Here some suggested organisations that offer expert advice on SN.

Support/information sharing thread for parents of children with Cerebral Palsy - Part 2

(950 Posts)
Galena Tue 29-Jan-13 08:58:56

Can I start the new thread by saying, welcome to any parents of children with CP - any age, type, etc.

Looking back at the last thread, we have discussed treatment options, chatted about other peoples' perceptions, celebrated milestones, given support, and generally been lovely!

Come along in!

DD is 3.9 with Spastic Diplegia. Independent walker and attitude the size of a planet! We are considering SDR for her in the next year.

thereonthestair Tue 29-Jan-13 09:26:22

Glad you started a new thread. I meant to last night but by DH came home!

DS is 2.10 (actual age- like many of us he was a prem) spastic diplegia uses a kaye walker proficiently and taken 2 steps independently ever many months ago. We are battling the NHS about rubbish physio, and paying for private. Beginning to think about SDR and great fans of botox. However he is bright, a complete flirt and I am told is manipulative and wilful even for a 2 year old.

amymouse Tue 29-Jan-13 13:32:16

Brilliant, I just joined and then it ran out! Galena, I remember some of your posts from the Bliss boards, when I was searching for information around diagnosis time some of the past threads popped up. And hello, thereonthestair. Can I be nosey and ask why conductive education didn't suit you-it's sometimes we are considering but I'm rather on the fence about how it will help us?
DD is 2.5, also a prem and can cruise holding hands and create exorbitant amounts of mess and giggles! We are having physio, hydrotherapy and awaiting SALT as she also has delayed language (though signs, thank you Mr Tumble). We were just told this morning by Early Years in our area she is as bright as button and they have no concerns about mainstream pre-school/school when they come up next year and will just coordinate to ensure her physical needs are met. Yippeee!

thereonthestair Tue 29-Jan-13 13:49:53

We didn't think conducive education was for us because (and in no particualr order). Ds does not seem to have any additional learning needs, his nursery are fantastic and incorporate what DS needs into what they do anyway, we did not want to let DS be too "different" just because he cannot walk, I am particularly antisocial and don't generally value the benefit of groups and group settings over the individual and I think even if there is a group setting the sooner DS can manage in ordinary society the better, the academic studies don't indicate that it improves outcomes - and logically I can see no reason why it would, at the moment I am hoping DS is not bad enough to need anything else, and even if he is he is still little. I didn't see how it would help but did see that it would take time I don't have (I work basically full time although technically 4 days per week, ditto DH works full time) and there are only so many things I can think about. Because I work so much I have a habit of trying to outsource what I can to other professionals and stay as DS mother and conducive education wasn't available where I live.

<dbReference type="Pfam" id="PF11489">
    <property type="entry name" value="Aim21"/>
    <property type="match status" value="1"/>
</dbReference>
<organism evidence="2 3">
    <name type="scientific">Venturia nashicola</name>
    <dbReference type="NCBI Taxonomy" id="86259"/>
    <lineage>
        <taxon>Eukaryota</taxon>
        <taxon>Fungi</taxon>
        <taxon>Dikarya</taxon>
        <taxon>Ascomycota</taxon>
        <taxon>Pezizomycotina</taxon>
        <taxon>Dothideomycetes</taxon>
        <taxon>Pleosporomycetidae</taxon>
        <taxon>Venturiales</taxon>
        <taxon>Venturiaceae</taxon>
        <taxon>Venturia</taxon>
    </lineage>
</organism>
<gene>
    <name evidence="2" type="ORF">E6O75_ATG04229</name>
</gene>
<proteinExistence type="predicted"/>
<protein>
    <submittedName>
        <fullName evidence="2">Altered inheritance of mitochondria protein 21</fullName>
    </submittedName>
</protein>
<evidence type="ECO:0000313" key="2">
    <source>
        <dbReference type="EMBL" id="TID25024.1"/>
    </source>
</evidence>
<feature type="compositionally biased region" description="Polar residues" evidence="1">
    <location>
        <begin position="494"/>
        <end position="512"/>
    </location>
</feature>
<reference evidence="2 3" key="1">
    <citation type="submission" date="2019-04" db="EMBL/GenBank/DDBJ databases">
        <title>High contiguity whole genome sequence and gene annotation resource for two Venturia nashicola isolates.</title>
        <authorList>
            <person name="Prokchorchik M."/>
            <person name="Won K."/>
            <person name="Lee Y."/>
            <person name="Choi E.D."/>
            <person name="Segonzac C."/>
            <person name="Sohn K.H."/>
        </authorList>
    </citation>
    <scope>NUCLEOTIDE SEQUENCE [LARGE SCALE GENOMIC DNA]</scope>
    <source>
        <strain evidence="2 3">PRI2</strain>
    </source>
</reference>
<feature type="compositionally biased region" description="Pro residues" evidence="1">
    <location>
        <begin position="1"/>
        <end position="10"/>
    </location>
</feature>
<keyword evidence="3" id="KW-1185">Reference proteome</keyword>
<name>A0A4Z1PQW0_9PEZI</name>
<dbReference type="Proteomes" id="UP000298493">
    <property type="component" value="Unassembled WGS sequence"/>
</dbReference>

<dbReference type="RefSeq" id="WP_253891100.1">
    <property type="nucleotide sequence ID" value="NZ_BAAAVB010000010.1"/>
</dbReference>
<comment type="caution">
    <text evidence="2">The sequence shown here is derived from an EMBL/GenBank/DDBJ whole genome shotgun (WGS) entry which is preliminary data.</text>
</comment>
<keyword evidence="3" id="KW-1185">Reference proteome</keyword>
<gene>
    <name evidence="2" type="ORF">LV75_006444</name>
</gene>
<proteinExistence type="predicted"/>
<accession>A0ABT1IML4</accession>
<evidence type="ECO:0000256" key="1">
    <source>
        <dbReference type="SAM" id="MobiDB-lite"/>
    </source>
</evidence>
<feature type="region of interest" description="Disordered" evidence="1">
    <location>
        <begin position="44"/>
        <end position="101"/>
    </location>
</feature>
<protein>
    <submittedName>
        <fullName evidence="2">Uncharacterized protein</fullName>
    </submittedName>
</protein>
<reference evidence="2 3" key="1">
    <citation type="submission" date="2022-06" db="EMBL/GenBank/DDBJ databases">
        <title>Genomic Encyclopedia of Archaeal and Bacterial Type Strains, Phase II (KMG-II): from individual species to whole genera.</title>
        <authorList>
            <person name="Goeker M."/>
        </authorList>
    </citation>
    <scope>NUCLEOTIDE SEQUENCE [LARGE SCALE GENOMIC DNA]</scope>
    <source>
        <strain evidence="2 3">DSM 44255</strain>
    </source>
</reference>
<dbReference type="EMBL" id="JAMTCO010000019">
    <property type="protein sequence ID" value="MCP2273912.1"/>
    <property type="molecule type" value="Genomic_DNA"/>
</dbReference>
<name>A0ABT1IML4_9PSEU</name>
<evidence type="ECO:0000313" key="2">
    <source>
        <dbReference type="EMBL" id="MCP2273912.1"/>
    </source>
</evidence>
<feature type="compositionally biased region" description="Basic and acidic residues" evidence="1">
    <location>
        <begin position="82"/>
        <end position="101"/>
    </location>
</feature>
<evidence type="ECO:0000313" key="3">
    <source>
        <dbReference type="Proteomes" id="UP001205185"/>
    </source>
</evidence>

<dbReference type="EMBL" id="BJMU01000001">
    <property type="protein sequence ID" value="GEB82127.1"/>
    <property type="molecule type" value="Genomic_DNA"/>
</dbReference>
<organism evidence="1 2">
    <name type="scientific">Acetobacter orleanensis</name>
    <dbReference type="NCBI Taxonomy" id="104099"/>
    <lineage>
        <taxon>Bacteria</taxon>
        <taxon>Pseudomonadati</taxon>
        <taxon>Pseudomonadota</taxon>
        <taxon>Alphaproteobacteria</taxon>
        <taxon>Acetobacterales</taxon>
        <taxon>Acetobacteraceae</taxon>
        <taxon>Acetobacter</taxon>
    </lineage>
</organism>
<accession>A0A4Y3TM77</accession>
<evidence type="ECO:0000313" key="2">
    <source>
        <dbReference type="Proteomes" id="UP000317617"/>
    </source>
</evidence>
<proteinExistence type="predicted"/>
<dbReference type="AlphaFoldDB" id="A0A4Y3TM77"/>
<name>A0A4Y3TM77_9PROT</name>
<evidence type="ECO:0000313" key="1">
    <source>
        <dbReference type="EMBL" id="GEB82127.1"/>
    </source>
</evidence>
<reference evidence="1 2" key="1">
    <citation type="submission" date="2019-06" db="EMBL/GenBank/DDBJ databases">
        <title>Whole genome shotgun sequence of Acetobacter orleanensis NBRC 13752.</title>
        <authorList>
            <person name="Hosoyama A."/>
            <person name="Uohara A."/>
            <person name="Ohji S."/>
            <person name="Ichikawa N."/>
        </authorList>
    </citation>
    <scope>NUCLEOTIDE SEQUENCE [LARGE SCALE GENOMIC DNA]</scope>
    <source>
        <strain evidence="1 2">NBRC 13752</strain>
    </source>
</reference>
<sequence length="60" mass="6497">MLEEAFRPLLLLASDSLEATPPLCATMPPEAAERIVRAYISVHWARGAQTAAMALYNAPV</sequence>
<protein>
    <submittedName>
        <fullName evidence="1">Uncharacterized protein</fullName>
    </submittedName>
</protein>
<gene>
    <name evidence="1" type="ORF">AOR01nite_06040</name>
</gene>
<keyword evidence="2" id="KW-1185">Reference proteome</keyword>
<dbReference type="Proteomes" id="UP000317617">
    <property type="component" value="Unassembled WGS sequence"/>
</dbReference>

Personally I am always looking for the evidence not the anecdotes. (It's my training I'm a lawyer) and I didn't think it was there. I am hoping that I don't conclude the same about SDR because I am still looking for the magic wand (and failing that a reliable way of improving an outcome for an emotional and risk I am willing to take)

Verybusymummyof2 Tue 29-Jan-13 19:56:37

Hello everyone, I joined towards the end of the last thread and found everyone so so helpful and supportive at thisreally difficult time. thank you!!!
Your little ones all sound fantastic!!

I am just starting out on this road, My little girl has just turned 1. She is 9 months actual, born 3 months early. She has no diagnosis yet - but I most definitely suspect CP. she is not rolling, or sitting and has high to normal tone in all 4 limbs. But She is getting stronger and can now grab and suck her feet!!
We are strongly considering Anat Baniel especially as we have a therapist just 20 mins away. Has anyone any experience of this??

chatee Wed 06-Feb-13 11:52:59

Hi ALL,( sorry the links are for UK info - but might help you to find more local info)

Just want to raise awareness of the following groups who can help children with cerebral palsy to participate in sport. Please feel free to add organisations that you know about, generally most offer opportunities to children 6 years and over but get in touch for more up to date information.

www.cpsport.org/

www.efds.co.uk/

www.efds.co.uk/news/405_boccia_champions_compete_in_sheffield

www.wheelpower.org.uk/WPower/

www.swimming.org/britishswimming/disability-swimming/contact-disability-swimming/